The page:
Despite the fact that Disney has continued to produce popular entertainments such as Beauty and the Beast and The Lion King that promulgate civic and spiritual values, suspicion about he company persists. According to Pinsky, the public outcry began with the release of Pocahontas in 1995, which gives a pro-Native American reading of the Puritan founding of America. Conservative Christians were outraged by the negative portrayal of the English settlers in the movie. At about the same time, Disney World in Orlando began to market “Gay Days,” a weekend each year where gays and lesbians were especially encouraged to gather together at the theme park. (The park also promoted weekends for Conservative Christians, complete with the hottest Christian bands.) In addition, Disney quietly announced that it was opening its employee benefits program to include domestic partners. Because of these policies, the SBC voted to authorize a boycott, but the effects were minimal at best. According to Pinsky, Disney’s profits did decline, but this had more to do with “ABC-TV’s dismal ratings, sluggish sales at Disney’s retail outlets, the recession, terrorism, and the failures of the studio’s animation unit.”
Ironically, since the boycott began, Disney released its first-ever film set in a Christian milieu, The Hunchback of Notre Dame. In an effort to be sensitive to Christians, especially Catholics, the writers changed the occupation of the main villain in the original novel from that of priest to lawyer. While this did little to quell the anger of its opponents, it shows that the company is more interested in pursuing potentially profitable story lines than denigrating anyone’s faith.
But the boycott does raise provocative questions. Should Christians be supporting the corporate orientation of our culture at all? Was the SBC boycott in fact too limited—should it rather have addressed all amoral corporations? What about polluters, food giants that are in the tobacco business, and companies such as the major hotels and the cable TV giants that provide access to pornography? Or, should we, as Pinsky suggests in his synopses of the films, support truth where it’s found, regardless of a company’s less acceptable practices and products?
One other spiritual issue that The Gospel According to Disney raises is the ramifications of the cultural shift away from a distinctly Judeo-Christian framework toward pluralism. For example, while the recent hit film, The Lion King does teach about the putting aside of ego, the dangers of the lust for power, and finding the courage to be who you truly are, it also sets forth the Hindu view of “the circle of life.” Despite efforts at ecumenism across denominational lines, the Christian world itself seems to be fracturing and becoming more polarized as well. (Acceptance and rights of gay and lesbian Christians has been a major flash point for all of the main-line denominations.) At the same time, more and more people are quietly drifting away from organized religion. For an entertainment giant like the Disney Company, this must be a source of great corporate anxiety. How do you make a film today that can please so diverse an audience? For the person of faith, conversely, it has become increasingly difficult to find communities of belonging, including vehicles of entertainment, which conform to one’s own deepest desires and dearest beliefs. As a result everyone is making compromises and settling for “good enough.” We know from the warnings to the church in Laodicea where this will get us, but the fact is, one-size does not fit all any more. We ourselves may find sustenance in The Lion King, but not in Pocahontas, while our neighbor may find the opposite to be true.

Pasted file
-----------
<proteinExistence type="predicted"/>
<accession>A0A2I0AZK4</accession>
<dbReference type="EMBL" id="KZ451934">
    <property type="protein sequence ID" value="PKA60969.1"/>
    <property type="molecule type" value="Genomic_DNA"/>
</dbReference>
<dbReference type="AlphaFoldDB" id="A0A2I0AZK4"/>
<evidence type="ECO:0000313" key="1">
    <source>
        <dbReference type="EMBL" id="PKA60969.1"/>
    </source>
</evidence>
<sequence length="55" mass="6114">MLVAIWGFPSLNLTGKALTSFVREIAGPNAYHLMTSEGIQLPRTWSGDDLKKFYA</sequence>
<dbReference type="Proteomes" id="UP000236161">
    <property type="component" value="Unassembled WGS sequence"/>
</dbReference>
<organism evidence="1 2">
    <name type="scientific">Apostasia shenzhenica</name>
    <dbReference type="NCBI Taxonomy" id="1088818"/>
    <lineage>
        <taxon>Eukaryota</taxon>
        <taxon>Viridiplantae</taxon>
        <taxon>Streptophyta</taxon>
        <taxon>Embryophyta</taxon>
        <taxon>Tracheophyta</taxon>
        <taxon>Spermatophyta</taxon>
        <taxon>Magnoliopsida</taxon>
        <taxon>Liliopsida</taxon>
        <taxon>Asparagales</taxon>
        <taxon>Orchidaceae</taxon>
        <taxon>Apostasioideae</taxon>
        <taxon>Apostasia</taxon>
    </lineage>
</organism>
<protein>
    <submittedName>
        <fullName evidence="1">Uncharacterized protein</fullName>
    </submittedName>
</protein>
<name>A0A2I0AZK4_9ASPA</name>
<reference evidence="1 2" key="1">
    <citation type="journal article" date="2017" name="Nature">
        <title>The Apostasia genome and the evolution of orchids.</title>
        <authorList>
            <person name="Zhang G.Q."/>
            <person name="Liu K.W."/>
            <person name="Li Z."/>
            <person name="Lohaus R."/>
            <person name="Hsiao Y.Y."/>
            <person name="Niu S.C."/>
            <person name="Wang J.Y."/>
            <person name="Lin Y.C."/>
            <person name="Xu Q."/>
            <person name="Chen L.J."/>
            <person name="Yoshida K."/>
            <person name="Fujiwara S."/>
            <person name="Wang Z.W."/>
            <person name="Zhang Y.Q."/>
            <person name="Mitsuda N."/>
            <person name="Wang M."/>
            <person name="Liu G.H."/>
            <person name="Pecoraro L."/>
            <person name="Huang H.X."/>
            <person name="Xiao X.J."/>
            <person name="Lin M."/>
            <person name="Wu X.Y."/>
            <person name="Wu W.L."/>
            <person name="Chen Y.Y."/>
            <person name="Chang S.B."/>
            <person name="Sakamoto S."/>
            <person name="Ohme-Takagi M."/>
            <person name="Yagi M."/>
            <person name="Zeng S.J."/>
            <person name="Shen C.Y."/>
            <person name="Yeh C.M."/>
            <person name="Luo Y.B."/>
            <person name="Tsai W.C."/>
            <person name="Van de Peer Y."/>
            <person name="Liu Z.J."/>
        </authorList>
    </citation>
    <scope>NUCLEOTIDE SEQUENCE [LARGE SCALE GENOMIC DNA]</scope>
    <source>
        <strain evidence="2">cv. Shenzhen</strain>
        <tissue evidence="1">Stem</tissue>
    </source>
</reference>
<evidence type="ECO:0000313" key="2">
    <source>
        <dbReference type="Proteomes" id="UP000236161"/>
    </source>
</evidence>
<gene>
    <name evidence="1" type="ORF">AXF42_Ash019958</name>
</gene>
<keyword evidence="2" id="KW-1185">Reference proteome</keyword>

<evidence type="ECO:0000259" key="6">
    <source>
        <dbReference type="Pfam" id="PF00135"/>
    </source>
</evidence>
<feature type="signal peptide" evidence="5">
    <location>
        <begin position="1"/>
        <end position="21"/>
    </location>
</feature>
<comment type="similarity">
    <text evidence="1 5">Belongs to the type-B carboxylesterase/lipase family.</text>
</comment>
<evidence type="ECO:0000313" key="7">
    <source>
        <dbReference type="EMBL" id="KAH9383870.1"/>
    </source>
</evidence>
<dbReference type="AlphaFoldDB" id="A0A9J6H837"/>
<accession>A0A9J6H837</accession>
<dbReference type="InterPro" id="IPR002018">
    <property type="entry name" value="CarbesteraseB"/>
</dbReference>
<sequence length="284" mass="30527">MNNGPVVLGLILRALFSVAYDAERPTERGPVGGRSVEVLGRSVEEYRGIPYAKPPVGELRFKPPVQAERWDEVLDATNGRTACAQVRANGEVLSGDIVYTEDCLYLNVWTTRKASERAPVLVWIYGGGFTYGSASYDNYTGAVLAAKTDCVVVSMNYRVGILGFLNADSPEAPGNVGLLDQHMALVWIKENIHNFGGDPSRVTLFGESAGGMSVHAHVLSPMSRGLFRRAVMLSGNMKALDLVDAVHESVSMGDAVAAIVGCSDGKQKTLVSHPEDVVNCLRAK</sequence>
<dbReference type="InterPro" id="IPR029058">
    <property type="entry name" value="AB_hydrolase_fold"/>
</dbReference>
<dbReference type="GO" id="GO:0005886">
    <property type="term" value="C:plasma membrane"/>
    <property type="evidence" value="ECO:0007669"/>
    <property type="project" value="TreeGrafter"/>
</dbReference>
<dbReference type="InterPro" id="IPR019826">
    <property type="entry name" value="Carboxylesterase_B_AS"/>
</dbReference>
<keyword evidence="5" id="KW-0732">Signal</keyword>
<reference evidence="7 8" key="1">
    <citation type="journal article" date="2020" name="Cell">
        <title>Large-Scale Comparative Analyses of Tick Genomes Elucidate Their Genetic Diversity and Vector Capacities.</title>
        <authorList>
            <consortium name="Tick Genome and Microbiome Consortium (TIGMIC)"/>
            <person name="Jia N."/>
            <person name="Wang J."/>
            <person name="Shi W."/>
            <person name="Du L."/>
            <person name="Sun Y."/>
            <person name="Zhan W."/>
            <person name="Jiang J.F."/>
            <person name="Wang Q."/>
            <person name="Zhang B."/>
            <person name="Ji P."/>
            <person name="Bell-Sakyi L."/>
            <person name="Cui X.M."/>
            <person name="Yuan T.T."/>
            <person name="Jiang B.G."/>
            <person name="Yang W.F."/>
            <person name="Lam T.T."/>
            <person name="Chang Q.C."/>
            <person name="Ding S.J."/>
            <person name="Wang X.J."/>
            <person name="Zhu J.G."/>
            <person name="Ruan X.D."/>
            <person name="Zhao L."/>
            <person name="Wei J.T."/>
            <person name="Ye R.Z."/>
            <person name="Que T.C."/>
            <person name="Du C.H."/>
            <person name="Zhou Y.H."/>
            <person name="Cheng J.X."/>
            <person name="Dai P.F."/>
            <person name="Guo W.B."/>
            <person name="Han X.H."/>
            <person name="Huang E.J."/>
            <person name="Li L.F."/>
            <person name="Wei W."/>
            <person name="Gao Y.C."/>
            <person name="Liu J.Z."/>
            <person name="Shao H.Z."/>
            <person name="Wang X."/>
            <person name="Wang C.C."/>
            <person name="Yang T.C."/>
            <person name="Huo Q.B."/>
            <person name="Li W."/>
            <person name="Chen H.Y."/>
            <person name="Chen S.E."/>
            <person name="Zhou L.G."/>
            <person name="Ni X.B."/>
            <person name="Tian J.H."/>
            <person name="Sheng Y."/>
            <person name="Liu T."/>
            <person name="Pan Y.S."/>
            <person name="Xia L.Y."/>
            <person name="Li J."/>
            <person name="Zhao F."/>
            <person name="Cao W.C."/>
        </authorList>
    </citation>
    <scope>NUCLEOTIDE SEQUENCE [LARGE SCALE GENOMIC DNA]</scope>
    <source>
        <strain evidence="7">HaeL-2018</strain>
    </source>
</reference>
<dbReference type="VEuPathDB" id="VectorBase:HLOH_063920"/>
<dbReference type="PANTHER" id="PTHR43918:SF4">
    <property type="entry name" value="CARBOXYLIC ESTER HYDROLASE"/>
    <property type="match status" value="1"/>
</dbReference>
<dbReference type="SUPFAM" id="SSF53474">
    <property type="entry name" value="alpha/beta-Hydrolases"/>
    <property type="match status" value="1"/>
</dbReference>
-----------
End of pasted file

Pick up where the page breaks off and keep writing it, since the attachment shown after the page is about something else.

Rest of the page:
It is probable that this change in our culture is to blame for Disney’s recent decision to stop making hand-drawn animated features. Many have lamented this fact, yet Disney is determined to produce all of its animated features digitally, a much cheaper process. Presumably, digital animation will enable Disney to hold its market share by producing a greater number of less expensive entertainments, each for a different market segment. While some may see this as further evidence of Disney’s breach of civic trust, I see it as a welcome step in the company’s evolution toward ever-greater cultural sensitivity.
©2004 John Tintera